January 12, 2018 at 3:37 am #39911
Thank you in advance for reading all of my questions. Now that the time is here and I am close to choosing a home, doubts are flooding my mind. Can you please help with the below questions:
(a) It is in a money market, is this okay? If the money has to be in there at the time of closing how does Naca get their money? I don’t withdraw or bring a check or anything right?
(b) The MRF includes money for inspections. The handbook says the MRF must be untouched at time of closing. That’s impossible if I need to take inspection $ out. Is this accounted for at closing? For instance, my MRF might be 5,000, but I took out $500 for inspection, so at closing, there is $4,500. That’s okay, right?
I thought I was going to contribute 1% to buydown, but I might need 2%. I don’t have the money in liquid accounts for the additional 1%, but I do have it in 401k.
(a) Can I take out a loan against my 401k and pay myself back? Naca says to not take out any credit, this would not be considered credit right?
(b) If I do this, this would be increasing my monthly liabilities will Naca count this against me?
(c) Do I have to let Naca know beforehand what I am doing? Or can I just take the disbursements and put into my account?
(d) Also, this has to be in my account prior to the bank app right?
Funds in more than one account
All of my MRF will come from my money market account, but my buydown will come from the money market account and my savings account. Is it okay that my buydown is not all in one account?
Using shock payment funds as a source to buydown
The handbook says somewhere that at closing the shock payment funds should show in your account. my savings account already had a little bit of money in there, but it’s pretty plump because of the shock payments over the last 6 months. Since it has to be in there at closing could I use these funds as a source to pay my buydown. I’m making up a number, but let’s say my saving account has $2k in it of which all of that $2k is recorded to have been from shock payments. Now that it’s closing time, can I use that money to go toward buydown or MRF at the closing table? I would think that would be okay, but not sure.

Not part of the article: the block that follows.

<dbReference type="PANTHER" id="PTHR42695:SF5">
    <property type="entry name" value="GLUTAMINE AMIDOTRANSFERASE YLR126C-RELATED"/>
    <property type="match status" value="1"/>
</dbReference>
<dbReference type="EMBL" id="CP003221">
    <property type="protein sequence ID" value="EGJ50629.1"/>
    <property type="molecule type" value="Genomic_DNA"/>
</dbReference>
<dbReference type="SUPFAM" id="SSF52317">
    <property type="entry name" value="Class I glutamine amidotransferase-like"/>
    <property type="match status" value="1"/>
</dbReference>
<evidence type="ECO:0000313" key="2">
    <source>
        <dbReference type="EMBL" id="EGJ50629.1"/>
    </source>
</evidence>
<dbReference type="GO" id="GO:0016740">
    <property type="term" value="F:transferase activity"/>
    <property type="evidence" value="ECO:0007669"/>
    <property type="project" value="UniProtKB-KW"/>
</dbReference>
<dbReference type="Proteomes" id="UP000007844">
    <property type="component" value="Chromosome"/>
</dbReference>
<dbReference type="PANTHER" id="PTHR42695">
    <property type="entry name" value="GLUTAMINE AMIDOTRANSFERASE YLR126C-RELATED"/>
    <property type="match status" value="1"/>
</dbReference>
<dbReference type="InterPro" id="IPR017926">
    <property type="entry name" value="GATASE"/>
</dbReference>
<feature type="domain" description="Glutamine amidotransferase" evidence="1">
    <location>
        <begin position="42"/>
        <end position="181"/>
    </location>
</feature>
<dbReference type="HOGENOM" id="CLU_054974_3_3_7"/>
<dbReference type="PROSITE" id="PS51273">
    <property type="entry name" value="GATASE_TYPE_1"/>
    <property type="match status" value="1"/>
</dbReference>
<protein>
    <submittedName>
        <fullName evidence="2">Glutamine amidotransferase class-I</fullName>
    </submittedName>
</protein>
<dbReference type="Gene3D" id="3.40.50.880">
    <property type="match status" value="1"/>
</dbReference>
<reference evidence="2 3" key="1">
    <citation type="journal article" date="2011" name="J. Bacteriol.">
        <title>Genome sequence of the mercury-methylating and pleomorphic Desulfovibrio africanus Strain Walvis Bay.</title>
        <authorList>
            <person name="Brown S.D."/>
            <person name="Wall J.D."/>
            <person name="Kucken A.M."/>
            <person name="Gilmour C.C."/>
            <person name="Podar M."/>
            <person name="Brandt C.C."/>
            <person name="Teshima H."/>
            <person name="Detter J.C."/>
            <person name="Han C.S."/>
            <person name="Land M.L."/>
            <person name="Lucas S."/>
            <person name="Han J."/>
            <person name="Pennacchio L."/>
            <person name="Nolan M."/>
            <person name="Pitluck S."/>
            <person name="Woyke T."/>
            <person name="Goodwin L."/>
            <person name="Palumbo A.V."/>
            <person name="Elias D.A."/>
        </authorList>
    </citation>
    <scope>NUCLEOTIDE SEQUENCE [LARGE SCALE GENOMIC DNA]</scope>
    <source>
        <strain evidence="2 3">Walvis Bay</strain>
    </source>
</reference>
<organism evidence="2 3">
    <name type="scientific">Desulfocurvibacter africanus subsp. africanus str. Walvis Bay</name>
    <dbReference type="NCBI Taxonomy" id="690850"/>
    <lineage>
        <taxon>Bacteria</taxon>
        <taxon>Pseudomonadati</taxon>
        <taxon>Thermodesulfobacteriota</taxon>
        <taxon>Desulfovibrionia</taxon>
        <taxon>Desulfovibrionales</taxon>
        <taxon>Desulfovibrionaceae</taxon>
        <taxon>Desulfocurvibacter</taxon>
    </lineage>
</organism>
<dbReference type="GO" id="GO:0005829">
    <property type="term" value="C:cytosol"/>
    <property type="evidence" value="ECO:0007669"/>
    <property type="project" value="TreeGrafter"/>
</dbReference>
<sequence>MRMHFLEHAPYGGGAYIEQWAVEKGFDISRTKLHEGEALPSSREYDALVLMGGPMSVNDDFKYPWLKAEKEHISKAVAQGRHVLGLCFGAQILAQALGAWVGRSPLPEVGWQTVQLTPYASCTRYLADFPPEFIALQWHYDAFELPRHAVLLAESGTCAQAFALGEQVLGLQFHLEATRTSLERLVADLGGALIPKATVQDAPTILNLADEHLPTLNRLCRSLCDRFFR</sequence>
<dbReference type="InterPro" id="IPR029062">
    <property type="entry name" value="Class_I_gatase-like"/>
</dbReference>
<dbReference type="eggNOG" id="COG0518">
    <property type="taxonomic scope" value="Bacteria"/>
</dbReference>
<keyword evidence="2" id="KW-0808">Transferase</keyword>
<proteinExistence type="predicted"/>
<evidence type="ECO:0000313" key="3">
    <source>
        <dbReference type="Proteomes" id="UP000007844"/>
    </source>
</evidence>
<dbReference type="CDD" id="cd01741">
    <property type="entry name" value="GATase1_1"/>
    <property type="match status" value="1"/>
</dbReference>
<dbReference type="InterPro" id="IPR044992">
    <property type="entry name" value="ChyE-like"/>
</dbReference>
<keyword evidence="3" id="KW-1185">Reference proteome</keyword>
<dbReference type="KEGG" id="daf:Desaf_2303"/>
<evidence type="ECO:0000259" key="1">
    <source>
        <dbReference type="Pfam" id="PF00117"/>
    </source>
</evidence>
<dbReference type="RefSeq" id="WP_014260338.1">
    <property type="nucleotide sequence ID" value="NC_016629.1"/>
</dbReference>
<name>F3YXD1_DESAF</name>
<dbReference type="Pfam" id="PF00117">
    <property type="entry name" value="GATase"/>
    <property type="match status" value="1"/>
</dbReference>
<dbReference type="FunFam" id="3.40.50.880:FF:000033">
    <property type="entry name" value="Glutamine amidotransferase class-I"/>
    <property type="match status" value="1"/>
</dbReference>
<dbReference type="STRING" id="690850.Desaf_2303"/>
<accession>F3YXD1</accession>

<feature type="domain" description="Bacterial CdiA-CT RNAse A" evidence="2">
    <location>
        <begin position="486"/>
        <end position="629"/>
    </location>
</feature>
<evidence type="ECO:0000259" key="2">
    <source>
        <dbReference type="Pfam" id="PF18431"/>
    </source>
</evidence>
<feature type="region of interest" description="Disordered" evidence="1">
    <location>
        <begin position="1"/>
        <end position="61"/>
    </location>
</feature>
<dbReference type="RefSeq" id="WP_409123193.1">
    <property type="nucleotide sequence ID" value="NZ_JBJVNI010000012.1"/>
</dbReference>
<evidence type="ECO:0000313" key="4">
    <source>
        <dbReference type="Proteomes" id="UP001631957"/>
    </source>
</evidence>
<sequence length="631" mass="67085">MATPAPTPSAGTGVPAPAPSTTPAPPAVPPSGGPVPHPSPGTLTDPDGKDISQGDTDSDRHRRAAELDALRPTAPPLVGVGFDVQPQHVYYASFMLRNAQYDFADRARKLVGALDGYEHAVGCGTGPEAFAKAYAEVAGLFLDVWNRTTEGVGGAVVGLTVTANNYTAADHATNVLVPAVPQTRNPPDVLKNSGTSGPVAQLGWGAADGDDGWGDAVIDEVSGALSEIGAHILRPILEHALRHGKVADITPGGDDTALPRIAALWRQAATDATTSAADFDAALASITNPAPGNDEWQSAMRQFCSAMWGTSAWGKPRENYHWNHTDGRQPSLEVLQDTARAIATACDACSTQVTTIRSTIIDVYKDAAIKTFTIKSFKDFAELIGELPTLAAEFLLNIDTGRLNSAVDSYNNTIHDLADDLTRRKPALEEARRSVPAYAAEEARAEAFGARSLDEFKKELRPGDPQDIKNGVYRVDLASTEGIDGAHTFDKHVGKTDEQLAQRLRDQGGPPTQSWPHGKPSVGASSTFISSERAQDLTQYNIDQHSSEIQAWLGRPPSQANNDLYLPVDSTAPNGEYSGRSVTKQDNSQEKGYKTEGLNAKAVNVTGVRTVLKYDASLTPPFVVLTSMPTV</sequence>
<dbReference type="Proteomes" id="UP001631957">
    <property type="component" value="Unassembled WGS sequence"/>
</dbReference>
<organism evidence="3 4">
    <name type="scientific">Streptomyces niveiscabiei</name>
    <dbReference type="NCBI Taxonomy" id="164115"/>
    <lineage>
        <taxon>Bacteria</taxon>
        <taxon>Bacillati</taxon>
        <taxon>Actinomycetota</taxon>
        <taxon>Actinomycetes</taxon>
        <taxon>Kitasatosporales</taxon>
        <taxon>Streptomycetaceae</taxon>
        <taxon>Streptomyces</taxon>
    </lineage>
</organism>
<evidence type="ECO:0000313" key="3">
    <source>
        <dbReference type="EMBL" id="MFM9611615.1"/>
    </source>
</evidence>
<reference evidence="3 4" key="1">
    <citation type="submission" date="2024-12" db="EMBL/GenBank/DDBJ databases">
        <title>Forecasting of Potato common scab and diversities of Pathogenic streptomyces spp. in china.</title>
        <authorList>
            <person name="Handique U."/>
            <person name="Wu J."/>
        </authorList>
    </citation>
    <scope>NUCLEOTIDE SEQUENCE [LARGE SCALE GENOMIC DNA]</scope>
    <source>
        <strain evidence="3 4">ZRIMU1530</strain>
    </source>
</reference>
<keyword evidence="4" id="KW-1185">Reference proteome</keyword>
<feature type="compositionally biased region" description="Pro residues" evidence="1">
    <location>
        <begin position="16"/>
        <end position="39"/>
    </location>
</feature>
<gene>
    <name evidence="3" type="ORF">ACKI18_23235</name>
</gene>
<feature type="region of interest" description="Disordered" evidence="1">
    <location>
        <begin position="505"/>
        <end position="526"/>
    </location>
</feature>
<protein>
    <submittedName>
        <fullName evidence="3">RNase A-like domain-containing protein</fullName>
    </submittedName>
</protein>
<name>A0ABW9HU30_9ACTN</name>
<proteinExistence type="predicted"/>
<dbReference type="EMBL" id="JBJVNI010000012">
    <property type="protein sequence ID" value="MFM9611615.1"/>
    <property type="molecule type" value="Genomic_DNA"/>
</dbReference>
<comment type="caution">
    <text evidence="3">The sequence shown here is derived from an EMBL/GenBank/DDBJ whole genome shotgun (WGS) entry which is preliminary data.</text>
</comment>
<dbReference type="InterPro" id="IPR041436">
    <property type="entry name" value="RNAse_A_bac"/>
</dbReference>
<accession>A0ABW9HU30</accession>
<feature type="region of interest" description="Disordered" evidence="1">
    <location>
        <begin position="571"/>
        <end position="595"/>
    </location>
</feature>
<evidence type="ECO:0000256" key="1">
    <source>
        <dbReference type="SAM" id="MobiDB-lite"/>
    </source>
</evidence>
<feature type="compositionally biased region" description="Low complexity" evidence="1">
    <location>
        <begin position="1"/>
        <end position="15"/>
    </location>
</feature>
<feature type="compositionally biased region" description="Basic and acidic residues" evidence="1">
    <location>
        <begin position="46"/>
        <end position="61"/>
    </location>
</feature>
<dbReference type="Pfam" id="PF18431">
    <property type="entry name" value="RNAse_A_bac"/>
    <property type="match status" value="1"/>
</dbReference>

My payment max is 1417, however, I’m coming in at 1422. I would have to come up with $2500 to buy a quarter of a point to get the payment below $1417. Can naca waive the $5 dollars or will they make me pay the point, or do they have to requalify me to get me up to $1422? I know the last option would probably be like starting over right?January 13, 2018 at 6:16 pm #39926
You have alot of specific questions that I don’t know about, but I can tell you that the worries and doubts that you have will work themselves out as you go through the process.
Your MC will always be the best source for getting specific questions answered. Try not to drive yourself too crazy.
A few things that I am sure about or pretty sure about is:
your payment shock savings is what funds your MRF and your MRF is what you use for all of your expenses along the way (Earnest Money, Inspection Costs, Cash to Close, Buy Down Funds, Reserves, etc…). Write a LOE to document these.
Your Reserves (usually 2 months of Mortgage Payments) is what has to be left in your bank accounts after you deduct your Cash to Close and close.
You can contribute more to Buydown in order to make a particular home that you want meet your affordability if you would have enough MRF in order to do so. Just make sure that your intended Buydown Funds are written into the Offer Sheet and Purchase and Sale.
You will have to ask your MC to see if you can get your Affordability raised.
Good LuckJanuary 19, 2018 at 5:43 pm #40041